Korean director Shin Su-won returns to Busan International Film Festival (BIFF) with the world premiere of Glass Garden, which will open the festival before being released in South Korea by Little Big Pictures.
Shin previously attracted attention at BIFF in 2012 with Pluto, which premiered in the Korean Cinema Today strand and went on to pick up a special mention in the Berlinale’s Generation 14plus section. Her next film, Madonna, played at BIFF in 2015 after world premiering in that year’s Un Certain Regard at Cannes.
Glass Garden stars Moon Geun-young (A Tale Of Two Sisters) as a physically challenged researcher in a biotech lab who is betrayed by her professor and lover. She retreats to the forest where she grew up, followed by a struggling novelist (Kim Tae Hoon, The Man From Nowhere), who starts writing about her.
Where did the idea for the screenplay come from?
I was actually a nameless novelist before I started making films, so I always wanted to write a script about one. I wrote Glass Garden around the same time I wrote Madonna, and there’s a woman in Madonna who is in a vegetative state [which, in Korean, means literally ‘plant human’]. And I thought about a novelist finding out about a person who wanted to become a plant. She’s exhausted by life, she is discouraged and told what she dreams is impossible, but she transcends this disbelief to go into a different world.
This is your fourth feature. What kind of support have you had from the local industry?
Unless it’s a really violent film, people don’t tend to invest in female-protagonist-driven stories. With Madonna, the story was dark with a female protagonist. So I kept the production budget down to $350,000 (kw400m) and got investment from Sansu Ventures’ arthouse film fund as a low-to-medium-budget film. Pluto was about teenagers, and was also kw400m. Glass Garden was $915,000 (kw1.05bn). The Korean Film Commission (KOFIC) funded $830,000 (kw950m) and Little Big Pictures the rest. CGI and production design cost a lot.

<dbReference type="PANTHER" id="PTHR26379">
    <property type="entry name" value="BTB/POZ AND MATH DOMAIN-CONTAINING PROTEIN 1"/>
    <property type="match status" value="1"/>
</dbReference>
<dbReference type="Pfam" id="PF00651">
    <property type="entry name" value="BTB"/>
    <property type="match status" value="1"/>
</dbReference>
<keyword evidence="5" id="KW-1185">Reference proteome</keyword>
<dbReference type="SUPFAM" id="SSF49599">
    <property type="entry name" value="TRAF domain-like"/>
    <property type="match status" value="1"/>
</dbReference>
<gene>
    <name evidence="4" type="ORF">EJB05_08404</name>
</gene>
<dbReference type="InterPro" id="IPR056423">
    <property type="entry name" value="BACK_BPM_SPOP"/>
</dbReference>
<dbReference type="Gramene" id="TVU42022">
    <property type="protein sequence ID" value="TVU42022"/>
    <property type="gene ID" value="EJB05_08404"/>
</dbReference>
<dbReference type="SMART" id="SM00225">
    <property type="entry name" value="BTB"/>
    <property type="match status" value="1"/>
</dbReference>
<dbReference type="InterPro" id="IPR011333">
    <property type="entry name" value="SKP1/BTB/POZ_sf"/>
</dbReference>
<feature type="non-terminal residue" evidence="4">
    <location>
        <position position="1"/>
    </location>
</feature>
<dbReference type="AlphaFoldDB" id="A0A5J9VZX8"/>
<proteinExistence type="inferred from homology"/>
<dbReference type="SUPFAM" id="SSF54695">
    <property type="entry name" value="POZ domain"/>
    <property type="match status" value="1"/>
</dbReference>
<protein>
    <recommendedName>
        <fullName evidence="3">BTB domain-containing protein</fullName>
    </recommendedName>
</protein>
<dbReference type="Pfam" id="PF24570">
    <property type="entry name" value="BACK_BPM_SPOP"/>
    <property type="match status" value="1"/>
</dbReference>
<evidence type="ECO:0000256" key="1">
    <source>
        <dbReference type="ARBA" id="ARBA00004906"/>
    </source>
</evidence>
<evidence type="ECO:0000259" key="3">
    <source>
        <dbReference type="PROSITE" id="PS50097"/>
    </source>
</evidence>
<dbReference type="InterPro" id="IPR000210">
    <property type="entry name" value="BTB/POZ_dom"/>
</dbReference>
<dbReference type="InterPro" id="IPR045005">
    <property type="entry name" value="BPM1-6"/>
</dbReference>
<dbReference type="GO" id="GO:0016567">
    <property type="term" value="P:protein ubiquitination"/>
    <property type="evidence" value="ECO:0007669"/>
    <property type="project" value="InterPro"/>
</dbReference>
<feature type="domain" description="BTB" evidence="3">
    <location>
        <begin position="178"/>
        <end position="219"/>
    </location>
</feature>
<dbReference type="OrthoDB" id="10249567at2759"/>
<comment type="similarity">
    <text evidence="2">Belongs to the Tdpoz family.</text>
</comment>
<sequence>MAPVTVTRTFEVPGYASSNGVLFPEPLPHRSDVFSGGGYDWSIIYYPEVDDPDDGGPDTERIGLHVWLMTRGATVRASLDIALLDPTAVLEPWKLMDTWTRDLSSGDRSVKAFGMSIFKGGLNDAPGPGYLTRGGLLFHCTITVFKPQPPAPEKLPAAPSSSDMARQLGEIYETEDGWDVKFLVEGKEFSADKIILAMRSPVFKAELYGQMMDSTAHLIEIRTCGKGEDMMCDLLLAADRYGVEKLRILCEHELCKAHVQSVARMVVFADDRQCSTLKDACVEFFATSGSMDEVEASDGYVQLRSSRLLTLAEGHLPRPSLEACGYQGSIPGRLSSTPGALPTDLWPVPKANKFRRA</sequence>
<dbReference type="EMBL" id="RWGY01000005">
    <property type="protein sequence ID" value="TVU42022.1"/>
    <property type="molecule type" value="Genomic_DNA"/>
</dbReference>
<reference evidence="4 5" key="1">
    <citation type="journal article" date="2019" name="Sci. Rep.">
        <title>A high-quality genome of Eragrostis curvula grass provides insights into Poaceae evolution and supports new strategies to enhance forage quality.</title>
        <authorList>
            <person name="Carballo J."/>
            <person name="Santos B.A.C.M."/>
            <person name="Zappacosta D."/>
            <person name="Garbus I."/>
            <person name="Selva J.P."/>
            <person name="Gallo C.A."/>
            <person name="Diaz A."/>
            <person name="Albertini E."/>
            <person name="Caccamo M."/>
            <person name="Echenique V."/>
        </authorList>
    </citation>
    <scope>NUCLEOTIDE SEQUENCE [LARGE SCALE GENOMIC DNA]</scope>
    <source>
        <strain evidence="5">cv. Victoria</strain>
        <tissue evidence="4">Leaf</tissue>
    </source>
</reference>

What kind of role do you think BIFF has played locally and internationally, and how do you see it changing?
Whenever I attend, I feel how tremendously big it is. You can meet friends from overseas festivals there. The programming is good. And it has played a central role as a bridge, discovering new, unknown directors. It’s hugely regrettable that such a good film festival should be persecuted, as it has been in the past couple years. It’s like it was hit by a bomb; you see how a country’s politics have spoiled a film festival and how the people involved were hurt because of that. I do hope it can continue to grow vigorously, though.
You are a member of the Directors Guild of Korea (DGK). How do you feel about the organisation continuing to boycott the festival?
Last year, the DGK voted to boycott the festival, but decided to let individual directors have freedom to choose whether or not to attend. We said that if any of us participated in the festival, we should hold up a picket sign or make some sort of declaration about our thoughts. Because in any case, Busan mayor Suh Byung-soo has not apologised [for trying to block the screening of ferry disaster documentary The Truth Shall Not Sink With Sewol in 2014] and [former festival director] Lee Yong-kwan’s position is still unresolved.
I agonised about attending, but Glass Garden isn’t a commercial film and I felt it would be important to go to the festival to introduce it. A film doesn’t belong to the individual director; there are the producers and the actors to think of as well.
How do you think the local industry could better help the works of domestic filmmakers travel internationally?
A lot of commercial films go out of the country, what with the Korean Wave stars and all. But there are also buyers who come to Korea looking for art films and I think more investment needs to be made in a greater diversity of films.